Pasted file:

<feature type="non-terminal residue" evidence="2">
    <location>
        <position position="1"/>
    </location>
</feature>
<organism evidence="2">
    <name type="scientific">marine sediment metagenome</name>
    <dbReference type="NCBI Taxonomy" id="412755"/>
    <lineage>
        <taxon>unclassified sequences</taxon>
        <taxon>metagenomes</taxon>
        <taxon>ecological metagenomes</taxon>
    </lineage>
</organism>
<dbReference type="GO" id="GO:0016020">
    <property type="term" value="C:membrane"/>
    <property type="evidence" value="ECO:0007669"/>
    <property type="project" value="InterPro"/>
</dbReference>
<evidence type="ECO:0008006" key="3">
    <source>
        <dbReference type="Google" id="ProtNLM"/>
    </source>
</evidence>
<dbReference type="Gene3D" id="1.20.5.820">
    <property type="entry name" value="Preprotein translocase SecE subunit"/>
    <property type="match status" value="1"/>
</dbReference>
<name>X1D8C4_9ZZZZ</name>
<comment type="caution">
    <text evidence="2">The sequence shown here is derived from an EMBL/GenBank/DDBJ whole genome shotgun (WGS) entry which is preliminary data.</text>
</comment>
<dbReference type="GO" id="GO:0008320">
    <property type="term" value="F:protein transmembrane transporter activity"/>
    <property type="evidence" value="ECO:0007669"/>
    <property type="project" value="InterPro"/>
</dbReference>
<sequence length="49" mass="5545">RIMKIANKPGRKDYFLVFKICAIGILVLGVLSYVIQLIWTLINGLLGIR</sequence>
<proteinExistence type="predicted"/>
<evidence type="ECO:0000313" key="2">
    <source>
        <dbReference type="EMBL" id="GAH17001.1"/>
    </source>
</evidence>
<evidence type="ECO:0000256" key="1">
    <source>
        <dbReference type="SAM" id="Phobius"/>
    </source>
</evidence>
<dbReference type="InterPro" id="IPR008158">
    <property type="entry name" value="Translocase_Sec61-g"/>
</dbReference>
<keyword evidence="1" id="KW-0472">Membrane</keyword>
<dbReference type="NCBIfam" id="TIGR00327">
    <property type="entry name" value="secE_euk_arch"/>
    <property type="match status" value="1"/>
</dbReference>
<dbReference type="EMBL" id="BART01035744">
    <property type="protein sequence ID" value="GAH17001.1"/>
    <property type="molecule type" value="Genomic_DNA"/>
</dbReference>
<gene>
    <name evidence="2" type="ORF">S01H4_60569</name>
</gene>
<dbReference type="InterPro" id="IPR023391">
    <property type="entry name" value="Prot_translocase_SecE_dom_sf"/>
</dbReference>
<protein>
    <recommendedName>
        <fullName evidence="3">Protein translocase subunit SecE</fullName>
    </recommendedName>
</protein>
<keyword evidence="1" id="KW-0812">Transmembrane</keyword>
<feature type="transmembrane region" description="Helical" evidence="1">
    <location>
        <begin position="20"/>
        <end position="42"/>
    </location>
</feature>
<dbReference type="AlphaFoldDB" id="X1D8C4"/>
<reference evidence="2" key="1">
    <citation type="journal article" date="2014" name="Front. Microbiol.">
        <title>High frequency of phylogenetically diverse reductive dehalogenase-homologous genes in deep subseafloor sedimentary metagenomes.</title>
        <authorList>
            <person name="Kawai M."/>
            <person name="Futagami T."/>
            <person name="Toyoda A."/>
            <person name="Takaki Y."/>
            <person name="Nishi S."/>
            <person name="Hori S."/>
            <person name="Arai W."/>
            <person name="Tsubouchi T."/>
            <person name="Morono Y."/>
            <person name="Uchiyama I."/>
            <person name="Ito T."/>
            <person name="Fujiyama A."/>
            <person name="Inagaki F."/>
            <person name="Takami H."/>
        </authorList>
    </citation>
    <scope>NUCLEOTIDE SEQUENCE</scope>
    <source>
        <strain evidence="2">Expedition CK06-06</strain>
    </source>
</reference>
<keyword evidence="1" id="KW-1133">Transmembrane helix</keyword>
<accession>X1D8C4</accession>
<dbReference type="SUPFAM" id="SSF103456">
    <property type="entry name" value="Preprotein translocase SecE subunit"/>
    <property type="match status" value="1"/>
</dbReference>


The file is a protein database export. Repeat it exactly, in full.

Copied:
<feature type="non-terminal residue" evidence="2">
    <location>
        <position position="1"/>
    </location>
</feature>
<organism evidence="2">
    <name type="scientific">marine sediment metagenome</name>
    <dbReference type="NCBI Taxonomy" id="412755"/>
    <lineage>
        <taxon>unclassified sequences</taxon>
        <taxon>metagenomes</taxon>
        <taxon>ecological metagenomes</taxon>
    </lineage>
</organism>
<dbReference type="GO" id="GO:0016020">
    <property type="term" value="C:membrane"/>
    <property type="evidence" value="ECO:0007669"/>
    <property type="project" value="InterPro"/>
</dbReference>
<evidence type="ECO:0008006" key="3">
    <source>
        <dbReference type="Google" id="ProtNLM"/>
    </source>
</evidence>
<dbReference type="Gene3D" id="1.20.5.820">
    <property type="entry name" value="Preprotein translocase SecE subunit"/>
    <property type="match status" value="1"/>
</dbReference>
<name>X1D8C4_9ZZZZ</name>
<comment type="caution">
    <text evidence="2">The sequence shown here is derived from an EMBL/GenBank/DDBJ whole genome shotgun (WGS) entry which is preliminary data.</text>
</comment>
<dbReference type="GO" id="GO:0008320">
    <property type="term" value="F:protein transmembrane transporter activity"/>
    <property type="evidence" value="ECO:0007669"/>
    <property type="project" value="InterPro"/>
</dbReference>
<sequence length="49" mass="5545">RIMKIANKPGRKDYFLVFKICAIGILVLGVLSYVIQLIWTLINGLLGIR</sequence>
<proteinExistence type="predicted"/>
<evidence type="ECO:0000313" key="2">
    <source>
        <dbReference type="EMBL" id="GAH17001.1"/>
    </source>
</evidence>
<evidence type="ECO:0000256" key="1">
    <source>
        <dbReference type="SAM" id="Phobius"/>
    </source>
</evidence>
<dbReference type="InterPro" id="IPR008158">
    <property type="entry name" value="Translocase_Sec61-g"/>
</dbReference>
<keyword evidence="1" id="KW-0472">Membrane</keyword>
<dbReference type="NCBIfam" id="TIGR00327">
    <property type="entry name" value="secE_euk_arch"/>
    <property type="match status" value="1"/>
</dbReference>
<dbReference type="EMBL" id="BART01035744">
    <property type="protein sequence ID" value="GAH17001.1"/>
    <property type="molecule type" value="Genomic_DNA"/>
</dbReference>
<gene>
    <name evidence="2" type="ORF">S01H4_60569</name>
</gene>
<dbReference type="InterPro" id="IPR023391">
    <property type="entry name" value="Prot_translocase_SecE_dom_sf"/>
</dbReference>
<protein>
    <recommendedName>
        <fullName evidence="3">Protein translocase subunit SecE</fullName>
    </recommendedName>
</protein>
<keyword evidence="1" id="KW-0812">Transmembrane</keyword>
<feature type="transmembrane region" description="Helical" evidence="1">
    <location>
        <begin position="20"/>
        <end position="42"/>
    </location>
</feature>
<dbReference type="AlphaFoldDB" id="X1D8C4"/>
<reference evidence="2" key="1">
    <citation type="journal article" date="2014" name="Front. Microbiol.">
        <title>High frequency of phylogenetically diverse reductive dehalogenase-homologous genes in deep subseafloor sedimentary metagenomes.</title>
        <authorList>
            <person name="Kawai M."/>
            <person name="Futagami T."/>
            <person name="Toyoda A."/>
            <person name="Takaki Y."/>
            <person name="Nishi S."/>
            <person name="Hori S."/>
            <person name="Arai W."/>
            <person name="Tsubouchi T."/>
            <person name="Morono Y."/>
            <person name="Uchiyama I."/>
            <person name="Ito T."/>
            <person name="Fujiyama A."/>
            <person name="Inagaki F."/>
            <person name="Takami H."/>
        </authorList>
    </citation>
    <scope>NUCLEOTIDE SEQUENCE</scope>
    <source>
        <strain evidence="2">Expedition CK06-06</strain>
    </source>
</reference>
<keyword evidence="1" id="KW-1133">Transmembrane helix</keyword>
<accession>X1D8C4</accession>
<dbReference type="SUPFAM" id="SSF103456">
    <property type="entry name" value="Preprotein translocase SecE subunit"/>
    <property type="match status" value="1"/>
</dbReference>